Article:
A tanker loaded with gas oil (diesel) was on passage from Rotterdam. It was approaching the South Falls Buoy about 4.5 cables from the eastern edge of the SW lane with a small vessel about 1 mile ahead on its stbd bow. A faster vessel was coming up astern and I expected him to overtake on the stbd side. However I noticed he altered course to port. The tanker called him up on the VHF suggesting he overtake on the stbd side as there was much more room, but he insisted on passing to port. He passed less than 1/2 mile off and probably entered the separation zone. The tanker actually altered course to stbd to give him more room and advised the overtaking vessel of what he was doing. The overtaking vessel did not give any real reason for overtaking on the port side and I was very surprised at his actions, needlessly passing so close to a loaded tanker. The weather was fine; wind force 4 SW. Clear vis.
This report was sent to the overtaking vessel’s operator for assessment. The Maritime Advisory Board are grateful to the operator and the officers onboard for looking into the incident and providing the following response:
“Having reviewed the reports from our vessel and the tanker there does not appear to be a conflict in the facts of the manoeuvre. Our vessel’s plan was to avoid the separation lane to the North, pass 0.5 miles off the tankers and be back on track for the Dover transit. The main issue appears to be that the tanker believes 0.5 miles was too close, yet clearly the Master and OOW both believed it was an acceptable passing distance. This view is supported by the company in the light of the second vessel ahead, the speed and manoeuvrability of own ship, the sea area they were operating in, where close passing is a fact of life, and that a plan had been prepared, explained and executed correctly.”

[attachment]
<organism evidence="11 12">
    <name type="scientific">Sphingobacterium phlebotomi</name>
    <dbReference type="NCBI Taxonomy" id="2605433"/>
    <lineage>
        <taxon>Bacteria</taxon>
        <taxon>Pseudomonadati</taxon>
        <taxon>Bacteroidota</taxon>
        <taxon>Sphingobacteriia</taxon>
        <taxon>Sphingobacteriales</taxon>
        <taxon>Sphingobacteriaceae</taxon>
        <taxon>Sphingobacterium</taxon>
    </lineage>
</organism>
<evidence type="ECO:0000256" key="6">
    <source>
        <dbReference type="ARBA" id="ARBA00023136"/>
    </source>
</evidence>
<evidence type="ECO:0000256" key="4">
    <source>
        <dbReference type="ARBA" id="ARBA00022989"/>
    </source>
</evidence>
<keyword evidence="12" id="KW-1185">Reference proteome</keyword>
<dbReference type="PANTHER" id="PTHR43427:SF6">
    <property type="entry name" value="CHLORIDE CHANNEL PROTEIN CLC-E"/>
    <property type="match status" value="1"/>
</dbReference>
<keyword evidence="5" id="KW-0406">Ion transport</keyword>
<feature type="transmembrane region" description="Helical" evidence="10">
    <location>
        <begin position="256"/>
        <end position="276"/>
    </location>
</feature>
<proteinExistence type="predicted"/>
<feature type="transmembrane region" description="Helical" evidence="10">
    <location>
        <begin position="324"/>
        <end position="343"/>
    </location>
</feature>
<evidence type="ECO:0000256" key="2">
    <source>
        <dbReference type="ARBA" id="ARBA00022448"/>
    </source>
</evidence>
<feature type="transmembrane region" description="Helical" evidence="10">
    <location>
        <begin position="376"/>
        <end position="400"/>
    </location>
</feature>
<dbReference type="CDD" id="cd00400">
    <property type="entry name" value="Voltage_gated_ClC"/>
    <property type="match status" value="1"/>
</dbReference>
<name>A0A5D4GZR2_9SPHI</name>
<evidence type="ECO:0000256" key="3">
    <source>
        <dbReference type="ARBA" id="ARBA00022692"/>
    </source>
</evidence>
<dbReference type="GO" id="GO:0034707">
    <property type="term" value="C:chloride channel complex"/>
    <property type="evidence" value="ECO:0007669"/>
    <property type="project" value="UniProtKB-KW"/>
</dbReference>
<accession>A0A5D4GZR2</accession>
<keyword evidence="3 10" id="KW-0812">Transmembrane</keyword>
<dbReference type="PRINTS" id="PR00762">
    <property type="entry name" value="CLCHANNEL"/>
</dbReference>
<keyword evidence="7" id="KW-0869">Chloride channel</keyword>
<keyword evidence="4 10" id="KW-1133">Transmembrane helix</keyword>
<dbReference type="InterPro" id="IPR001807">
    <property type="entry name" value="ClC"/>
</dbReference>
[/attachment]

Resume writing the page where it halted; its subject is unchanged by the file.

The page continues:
The Maritime Advisory Board agreed with the Company’s assessment of this incident, which provides a good example of the situational assessment recommended in the previous report resulting in a variation of accepted practice; in this case the practice of overtaking on the starboard side, under controlled conditions.